What are the current protections?
Since the outbreak of the COVID-19 pandemic, the government has repeatedly extended temporary prohibitions on landlords taking certain enforcement action against tenants.
Commercial tenants currently benefit from a number of COVID-19 focussed protections including:
restrictions on the use of statutory demands and winding up petitions to encourage tenants to pay rent;
a temporary prohibition on landlords forfeiting commercial leases as a result of a tenant’s failure to pay rent; and
a requirement for arrears of at least 366 days’ rent to be outstanding before Commercial Rent Arrears Recovery action (CRAR) can be exercised.
These measures were all due to come to an end on 31 March 2021 as part of the government’s ‘final’ extension. However, despite the government’s insistence in December that restrictions would come to an end in March 2021, since then there has been a further extensive lockdown which has forced non-essential retailers to close.
What is the latest announcement?
The government has now announced that, in relation to the temporary prohibition on landlords forfeiting commercial leases, there will be a further extension until the end of June which “will help those worst affected by the pandemic, such as bars and restaurants, get back to business in May”.
Further, in relation to CRAR, the restrictions on landlords exercising CRAR are being extended, so that the minimum number of days’ outstanding rent required for CRAR to be exercised will be 457 days’ rent between 25 March and 23 June, and 554 days’ rent between the 24 and 30 June.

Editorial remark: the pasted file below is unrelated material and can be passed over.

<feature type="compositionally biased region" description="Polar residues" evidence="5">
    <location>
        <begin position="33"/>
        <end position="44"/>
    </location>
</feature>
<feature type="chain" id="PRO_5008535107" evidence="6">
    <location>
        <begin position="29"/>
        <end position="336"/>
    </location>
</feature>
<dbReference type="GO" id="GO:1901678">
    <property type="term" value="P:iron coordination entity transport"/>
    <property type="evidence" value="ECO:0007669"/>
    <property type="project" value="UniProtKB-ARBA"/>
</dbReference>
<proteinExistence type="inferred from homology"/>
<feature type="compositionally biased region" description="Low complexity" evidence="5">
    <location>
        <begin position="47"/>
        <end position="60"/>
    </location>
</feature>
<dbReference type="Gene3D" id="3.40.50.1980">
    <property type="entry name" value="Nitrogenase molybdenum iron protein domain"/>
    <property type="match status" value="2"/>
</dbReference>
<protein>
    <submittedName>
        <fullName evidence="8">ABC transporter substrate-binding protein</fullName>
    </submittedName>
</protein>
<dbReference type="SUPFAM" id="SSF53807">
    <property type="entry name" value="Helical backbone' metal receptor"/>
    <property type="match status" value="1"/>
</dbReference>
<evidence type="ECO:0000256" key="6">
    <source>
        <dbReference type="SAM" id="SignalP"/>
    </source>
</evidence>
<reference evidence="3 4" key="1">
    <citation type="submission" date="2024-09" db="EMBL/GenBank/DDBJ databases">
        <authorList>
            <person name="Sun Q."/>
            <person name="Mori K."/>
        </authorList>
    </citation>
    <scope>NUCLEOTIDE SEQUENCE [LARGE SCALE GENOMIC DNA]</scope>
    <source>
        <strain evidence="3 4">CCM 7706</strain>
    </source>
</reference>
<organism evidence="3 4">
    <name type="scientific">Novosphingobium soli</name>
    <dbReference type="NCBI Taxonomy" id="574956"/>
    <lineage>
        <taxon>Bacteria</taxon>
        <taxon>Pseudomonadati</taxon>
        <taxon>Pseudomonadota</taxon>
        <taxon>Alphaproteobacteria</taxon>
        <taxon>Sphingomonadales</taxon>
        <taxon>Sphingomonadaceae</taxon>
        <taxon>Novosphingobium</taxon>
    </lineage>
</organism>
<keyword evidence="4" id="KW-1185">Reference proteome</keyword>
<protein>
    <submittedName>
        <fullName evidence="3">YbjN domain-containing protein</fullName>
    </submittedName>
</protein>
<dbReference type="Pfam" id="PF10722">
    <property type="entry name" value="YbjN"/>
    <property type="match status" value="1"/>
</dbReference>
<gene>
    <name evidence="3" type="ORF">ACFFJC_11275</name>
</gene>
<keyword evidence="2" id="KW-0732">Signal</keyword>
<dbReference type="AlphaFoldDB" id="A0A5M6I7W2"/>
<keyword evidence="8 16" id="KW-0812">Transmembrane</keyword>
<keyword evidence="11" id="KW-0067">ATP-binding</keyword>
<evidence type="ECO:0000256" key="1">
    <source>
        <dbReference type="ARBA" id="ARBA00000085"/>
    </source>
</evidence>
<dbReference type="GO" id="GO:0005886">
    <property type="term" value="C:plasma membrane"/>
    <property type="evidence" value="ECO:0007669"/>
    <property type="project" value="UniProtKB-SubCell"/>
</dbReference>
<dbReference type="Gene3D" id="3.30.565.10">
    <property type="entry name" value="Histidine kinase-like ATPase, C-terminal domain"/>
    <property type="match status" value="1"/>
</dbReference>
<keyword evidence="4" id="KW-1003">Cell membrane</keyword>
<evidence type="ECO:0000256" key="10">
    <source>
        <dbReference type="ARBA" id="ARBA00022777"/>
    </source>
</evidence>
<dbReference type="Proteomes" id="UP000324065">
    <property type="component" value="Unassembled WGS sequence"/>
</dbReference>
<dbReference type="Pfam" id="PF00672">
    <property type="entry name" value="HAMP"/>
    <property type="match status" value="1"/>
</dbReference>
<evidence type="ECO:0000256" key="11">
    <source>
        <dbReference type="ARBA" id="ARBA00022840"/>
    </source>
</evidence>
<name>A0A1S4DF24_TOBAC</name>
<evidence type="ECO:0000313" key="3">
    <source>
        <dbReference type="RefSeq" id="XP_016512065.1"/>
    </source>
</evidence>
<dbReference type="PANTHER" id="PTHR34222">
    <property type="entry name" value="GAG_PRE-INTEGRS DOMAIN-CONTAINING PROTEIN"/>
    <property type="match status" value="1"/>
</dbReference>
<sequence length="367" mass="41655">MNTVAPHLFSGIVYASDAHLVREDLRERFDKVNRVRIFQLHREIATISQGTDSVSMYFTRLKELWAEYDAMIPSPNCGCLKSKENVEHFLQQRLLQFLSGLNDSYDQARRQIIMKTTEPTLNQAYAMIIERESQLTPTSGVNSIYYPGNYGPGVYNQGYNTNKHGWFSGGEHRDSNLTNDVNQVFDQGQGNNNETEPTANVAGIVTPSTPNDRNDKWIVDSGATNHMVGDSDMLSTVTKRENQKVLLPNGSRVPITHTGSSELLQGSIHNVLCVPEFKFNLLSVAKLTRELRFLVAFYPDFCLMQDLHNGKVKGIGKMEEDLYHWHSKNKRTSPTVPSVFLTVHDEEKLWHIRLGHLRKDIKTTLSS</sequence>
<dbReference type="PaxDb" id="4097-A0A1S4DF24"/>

Robert Jenrick, the Housing Secretary has commented that these measures “build on the government’s action to provide financial support as restrictions are lifted over the coming months – extending the furlough scheme, business rates holiday and the Universal Credit uplift.” However, the crucial difference here is that the government is not providing any funding: landlords are the ones funding this moratorium.
The government has also reiterated its message that “any businesses that can pay all or any of their rent should do so”; however, this will be of very little comfort to those landlords who have seen tenants simply refuse to pay rent, even if they are able to.
Further, in what could be read as a threat to landlords, the government has said that:
“The government’s current position is to support commercial landlords and tenants to agree their own arrangements for paying or writing off rent debts by 30 June. This is supported by the code of conduct published by the government last year, setting out best practice for these negotiations. But, if these discussions do not happen and there remains a significant risk to jobs, the government is also prepared to take further steps.”
The express reference to landlords writing off debts, and the suggestion of “further steps” is something that will be of significant concern to many landlords.
The government has also confirmed that a review of landlord and tenant legislation will be launched later this year which will “consider a broad range of issues” including the Landlord & Tenant Act 1954, different models of rent payment and the impact of Coronavirus on the market.
This review was originally announced in December and we can still only speculate on the detail; however, we expect that the Law Commission’s 2006 proposal for abolishing forfeiture, one of the most powerful remedies available to landlords, may well resurface. Any proposed changes to a landlord’s right to forfeit would, of course, be extremely controversial.
What does this mean for landlords and tenants?
This news will leave many landlords in the difficult position of knowing that some tenants who could pay rent, but who have not paid any rent since the outbreak of the COVID-19 pandemic, will see this as a further three month period during which they can simply avoid paying rent.
However, both landlords and tenants should bear in mind that landlords can still issue court proceedings against a tenant for non-payment of rent. Therefore tenants who can pay but who are simply refusing to pay are still at risk from enforcement action by their landlord.
Authored by Ben Willis